clearing the way for the couple to raze it. Some locals were opposed, but the
couple considered it unsafe and an eye sore.

At the same time, Mr. Stansel and Ms. Marek were beginning construction on
the Long Island house. East Hampton-based architect Maziar Behrooz had come up
with a design for the land’s previous owner, who was inspired by a photo of an
F-16 fighter jet nosing out of an airplane hangar for the building’s shape. Mr.
Behrooz dubbed it the Arc House, after the curve of the galvanized aluminum
roof. Mr. Stansel was drawn to the home’s low-slung profile.

The couple paid $1.25 million for the property down a long road lined with
tall pines, and another $2.2 million for the building, Mr. Stansel said. Nearby,
in a subdivision with meadows and fields for polo matches, a home is on the
market for $2.9 million.

The couple moved to New York because they thought it would make it easier to
travel to Europe in their retirement, though they are considering spending the
winters in Portland if they don’t find a buyer for their property there.

Outside their Long Island home, a memento from their Portland past is now set
into the ground. Two heavy stones serve as steps to a soon-to-be-built Zen
garden—pieces of the castle they once owned.

Click here to see more pictures of the Half-There
House

from:  http://realestate.yahoo.com/promo/the-half-there-house.html

——————————————————————————————–

using the number/letter grid:

1      2      3       4       5       6      7      8      9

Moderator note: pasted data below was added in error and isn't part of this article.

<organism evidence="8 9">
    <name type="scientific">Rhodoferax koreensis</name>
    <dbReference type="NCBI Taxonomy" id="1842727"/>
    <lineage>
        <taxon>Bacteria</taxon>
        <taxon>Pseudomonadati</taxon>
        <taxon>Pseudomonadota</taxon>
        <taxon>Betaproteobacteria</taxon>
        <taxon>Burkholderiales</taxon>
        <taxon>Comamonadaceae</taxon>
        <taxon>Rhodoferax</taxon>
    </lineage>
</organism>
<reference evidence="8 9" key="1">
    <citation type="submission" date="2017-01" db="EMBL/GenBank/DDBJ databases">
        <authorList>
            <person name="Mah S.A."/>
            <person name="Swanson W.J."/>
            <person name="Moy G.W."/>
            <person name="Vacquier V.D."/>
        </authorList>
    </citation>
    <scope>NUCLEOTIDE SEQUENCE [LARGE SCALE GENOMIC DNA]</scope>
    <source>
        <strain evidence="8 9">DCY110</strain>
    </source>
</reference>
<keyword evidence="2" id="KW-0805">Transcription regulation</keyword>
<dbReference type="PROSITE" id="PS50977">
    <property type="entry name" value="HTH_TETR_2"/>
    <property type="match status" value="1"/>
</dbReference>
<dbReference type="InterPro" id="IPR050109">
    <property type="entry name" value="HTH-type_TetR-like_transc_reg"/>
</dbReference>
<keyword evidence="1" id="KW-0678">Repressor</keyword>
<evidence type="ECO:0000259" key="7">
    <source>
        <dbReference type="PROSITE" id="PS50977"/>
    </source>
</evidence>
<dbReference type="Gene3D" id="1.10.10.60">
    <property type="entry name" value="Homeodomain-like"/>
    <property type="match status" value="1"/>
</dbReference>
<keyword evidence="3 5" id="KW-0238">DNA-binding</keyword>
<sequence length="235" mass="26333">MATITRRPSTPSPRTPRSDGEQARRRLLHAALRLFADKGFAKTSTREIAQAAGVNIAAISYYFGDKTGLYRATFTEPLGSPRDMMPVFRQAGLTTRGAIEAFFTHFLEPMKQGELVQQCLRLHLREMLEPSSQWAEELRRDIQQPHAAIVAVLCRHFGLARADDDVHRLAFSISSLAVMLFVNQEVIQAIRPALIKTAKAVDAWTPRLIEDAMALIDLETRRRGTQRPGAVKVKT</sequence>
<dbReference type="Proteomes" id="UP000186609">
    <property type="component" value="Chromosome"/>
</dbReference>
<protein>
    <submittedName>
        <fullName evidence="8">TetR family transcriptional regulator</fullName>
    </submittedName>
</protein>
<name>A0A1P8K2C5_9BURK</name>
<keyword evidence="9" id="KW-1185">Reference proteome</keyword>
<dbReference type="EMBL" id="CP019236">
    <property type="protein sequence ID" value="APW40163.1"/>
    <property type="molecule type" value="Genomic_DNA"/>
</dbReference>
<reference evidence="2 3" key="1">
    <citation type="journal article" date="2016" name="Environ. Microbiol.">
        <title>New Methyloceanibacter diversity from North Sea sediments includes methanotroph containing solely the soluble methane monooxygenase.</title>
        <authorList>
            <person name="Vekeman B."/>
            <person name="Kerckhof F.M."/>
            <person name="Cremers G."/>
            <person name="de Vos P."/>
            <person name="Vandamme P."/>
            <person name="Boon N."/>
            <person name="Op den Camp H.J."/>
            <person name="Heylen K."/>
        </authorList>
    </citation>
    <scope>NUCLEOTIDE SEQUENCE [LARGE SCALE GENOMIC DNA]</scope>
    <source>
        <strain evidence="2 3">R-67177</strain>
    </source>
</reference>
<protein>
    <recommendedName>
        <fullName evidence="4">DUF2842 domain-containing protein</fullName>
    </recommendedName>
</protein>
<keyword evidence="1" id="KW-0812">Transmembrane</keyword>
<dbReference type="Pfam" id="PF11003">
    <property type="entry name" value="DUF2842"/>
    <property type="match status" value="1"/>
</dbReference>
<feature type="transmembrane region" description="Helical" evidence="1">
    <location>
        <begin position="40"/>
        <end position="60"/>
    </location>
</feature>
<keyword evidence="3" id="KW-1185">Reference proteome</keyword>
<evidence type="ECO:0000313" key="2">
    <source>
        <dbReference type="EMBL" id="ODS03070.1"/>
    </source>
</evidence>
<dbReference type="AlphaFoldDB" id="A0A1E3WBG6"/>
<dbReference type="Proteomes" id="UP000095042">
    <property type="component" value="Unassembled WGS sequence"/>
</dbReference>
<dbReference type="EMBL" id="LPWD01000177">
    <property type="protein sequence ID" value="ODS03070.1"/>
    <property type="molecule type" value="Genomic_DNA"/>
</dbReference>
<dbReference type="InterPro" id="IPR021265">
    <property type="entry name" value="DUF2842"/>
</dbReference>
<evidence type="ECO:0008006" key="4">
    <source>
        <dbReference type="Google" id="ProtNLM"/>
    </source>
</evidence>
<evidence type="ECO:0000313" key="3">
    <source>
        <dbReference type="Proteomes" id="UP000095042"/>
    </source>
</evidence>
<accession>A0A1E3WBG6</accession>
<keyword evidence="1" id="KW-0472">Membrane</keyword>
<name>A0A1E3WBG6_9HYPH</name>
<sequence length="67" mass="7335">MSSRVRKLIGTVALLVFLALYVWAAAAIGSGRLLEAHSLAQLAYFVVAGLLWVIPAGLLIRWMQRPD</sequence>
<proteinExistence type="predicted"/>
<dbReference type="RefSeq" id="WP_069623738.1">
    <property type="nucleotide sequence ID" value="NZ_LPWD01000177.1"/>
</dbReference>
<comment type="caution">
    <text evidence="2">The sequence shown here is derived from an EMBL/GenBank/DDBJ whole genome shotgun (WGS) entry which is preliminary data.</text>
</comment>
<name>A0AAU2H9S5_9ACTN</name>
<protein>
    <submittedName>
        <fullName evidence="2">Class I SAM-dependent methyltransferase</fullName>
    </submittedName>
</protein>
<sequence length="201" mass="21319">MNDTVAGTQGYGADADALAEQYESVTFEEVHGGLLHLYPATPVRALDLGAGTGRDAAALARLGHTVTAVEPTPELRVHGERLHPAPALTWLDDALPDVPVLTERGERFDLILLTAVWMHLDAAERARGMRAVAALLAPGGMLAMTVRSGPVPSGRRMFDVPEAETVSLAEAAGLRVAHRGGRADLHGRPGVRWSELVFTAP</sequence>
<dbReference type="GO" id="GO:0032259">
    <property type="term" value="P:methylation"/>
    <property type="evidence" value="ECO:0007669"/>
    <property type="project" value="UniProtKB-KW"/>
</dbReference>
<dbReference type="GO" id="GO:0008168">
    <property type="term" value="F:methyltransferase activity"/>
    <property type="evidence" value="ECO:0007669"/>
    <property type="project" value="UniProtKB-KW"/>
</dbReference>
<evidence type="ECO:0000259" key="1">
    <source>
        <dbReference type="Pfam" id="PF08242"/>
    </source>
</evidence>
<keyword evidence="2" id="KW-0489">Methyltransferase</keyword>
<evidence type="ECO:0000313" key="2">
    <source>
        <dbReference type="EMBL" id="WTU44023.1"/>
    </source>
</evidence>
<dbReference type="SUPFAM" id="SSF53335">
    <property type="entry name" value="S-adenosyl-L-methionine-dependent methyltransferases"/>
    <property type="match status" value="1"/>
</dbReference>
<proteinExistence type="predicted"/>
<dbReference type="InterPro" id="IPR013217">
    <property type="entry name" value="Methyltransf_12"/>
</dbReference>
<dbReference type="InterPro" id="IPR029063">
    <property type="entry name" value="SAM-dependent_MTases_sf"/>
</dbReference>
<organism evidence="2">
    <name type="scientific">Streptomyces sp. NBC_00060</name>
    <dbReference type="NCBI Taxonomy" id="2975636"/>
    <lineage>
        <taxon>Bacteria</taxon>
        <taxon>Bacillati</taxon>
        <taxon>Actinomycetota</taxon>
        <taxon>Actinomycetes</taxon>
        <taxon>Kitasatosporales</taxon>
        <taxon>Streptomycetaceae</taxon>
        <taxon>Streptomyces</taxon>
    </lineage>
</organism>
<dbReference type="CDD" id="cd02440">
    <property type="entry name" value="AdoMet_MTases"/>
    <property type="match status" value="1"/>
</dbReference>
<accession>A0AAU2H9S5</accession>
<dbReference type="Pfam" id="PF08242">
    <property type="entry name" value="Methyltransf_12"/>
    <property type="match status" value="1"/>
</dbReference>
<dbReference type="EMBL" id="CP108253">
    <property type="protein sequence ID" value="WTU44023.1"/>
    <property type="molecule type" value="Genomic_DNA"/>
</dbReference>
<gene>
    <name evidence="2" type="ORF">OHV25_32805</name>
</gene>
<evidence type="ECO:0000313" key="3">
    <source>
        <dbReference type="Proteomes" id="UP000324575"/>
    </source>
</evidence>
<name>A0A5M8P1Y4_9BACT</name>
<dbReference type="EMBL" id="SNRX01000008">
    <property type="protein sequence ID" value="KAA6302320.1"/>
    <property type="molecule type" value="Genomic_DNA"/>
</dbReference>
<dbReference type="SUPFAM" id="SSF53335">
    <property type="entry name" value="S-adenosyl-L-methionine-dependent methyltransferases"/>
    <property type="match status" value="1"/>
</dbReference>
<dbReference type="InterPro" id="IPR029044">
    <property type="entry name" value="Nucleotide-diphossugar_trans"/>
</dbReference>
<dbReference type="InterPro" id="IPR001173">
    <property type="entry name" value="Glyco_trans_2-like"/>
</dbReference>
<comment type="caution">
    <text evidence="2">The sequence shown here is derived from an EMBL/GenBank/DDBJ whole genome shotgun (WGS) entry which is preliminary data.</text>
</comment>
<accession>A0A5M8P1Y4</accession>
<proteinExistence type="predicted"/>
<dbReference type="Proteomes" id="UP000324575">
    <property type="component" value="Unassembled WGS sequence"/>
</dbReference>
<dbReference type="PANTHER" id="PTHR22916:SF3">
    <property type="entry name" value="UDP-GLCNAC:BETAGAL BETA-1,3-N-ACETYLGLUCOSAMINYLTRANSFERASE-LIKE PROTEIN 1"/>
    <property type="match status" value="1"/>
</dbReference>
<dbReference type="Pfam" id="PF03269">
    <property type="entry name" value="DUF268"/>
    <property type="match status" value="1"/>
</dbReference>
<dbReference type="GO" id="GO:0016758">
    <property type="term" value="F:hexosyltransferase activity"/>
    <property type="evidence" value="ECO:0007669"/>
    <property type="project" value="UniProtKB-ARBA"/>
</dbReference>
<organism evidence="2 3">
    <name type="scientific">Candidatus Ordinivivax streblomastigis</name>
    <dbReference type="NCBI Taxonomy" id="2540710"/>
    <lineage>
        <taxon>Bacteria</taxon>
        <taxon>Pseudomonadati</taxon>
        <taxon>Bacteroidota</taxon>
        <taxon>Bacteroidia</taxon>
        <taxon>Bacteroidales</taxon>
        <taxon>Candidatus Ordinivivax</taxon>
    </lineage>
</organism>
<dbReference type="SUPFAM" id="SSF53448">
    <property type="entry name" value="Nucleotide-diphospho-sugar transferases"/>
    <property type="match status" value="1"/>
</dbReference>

A      B     C       D       E       F      G      H      I
J      K      L      M      N       O      P      Q      R
S      T      U      V      W      X      Y      Z

Where:

A = 1              J = 1              S = 1

B = 2              K = 2             T = 2

C = 3              L = 3             U = 3

D = 4              M = 4            V = 4

E = 5              N = 5            W = 5

F = 6              O = 6             X = 6

G = 7              P = 7             Y = 7

H = 8              Q = 8             Z = 8

I = 9               R = 9

Bob Stansel

2     2 1

 

his primary challenge (BS) and the most important thing he can do (BA) both = 21 = Perspective.  Viewpoint.  Seeing the big picture.  In the bigger scheme of things.

——————————————————————————————–

using the number/letter grid:

1      2      3       4       5       6      7      8      9
A      B     C       D       E       F      G      H      I
J      K      L      M      N       O      P      Q      R
S      T      U      V      W      X      Y      Z

Where:

A = 1              J = 1              S = 1

B = 2              K = 2             T = 2

C = 3              L = 3             U = 3

D = 4              M = 4            V = 4

E = 5              N = 5            W = 5

F = 6              O = 6             X = 6

G = 7              P = 7             Y = 7

H = 8              Q = 8             Z = 8

I = 9               R = 9

 

Tammy Marek

21447 41952     39

 

her path of destiny / how she learns what she is here to learn = Ideal.  Nice.  Perfect.  Living in a dream world.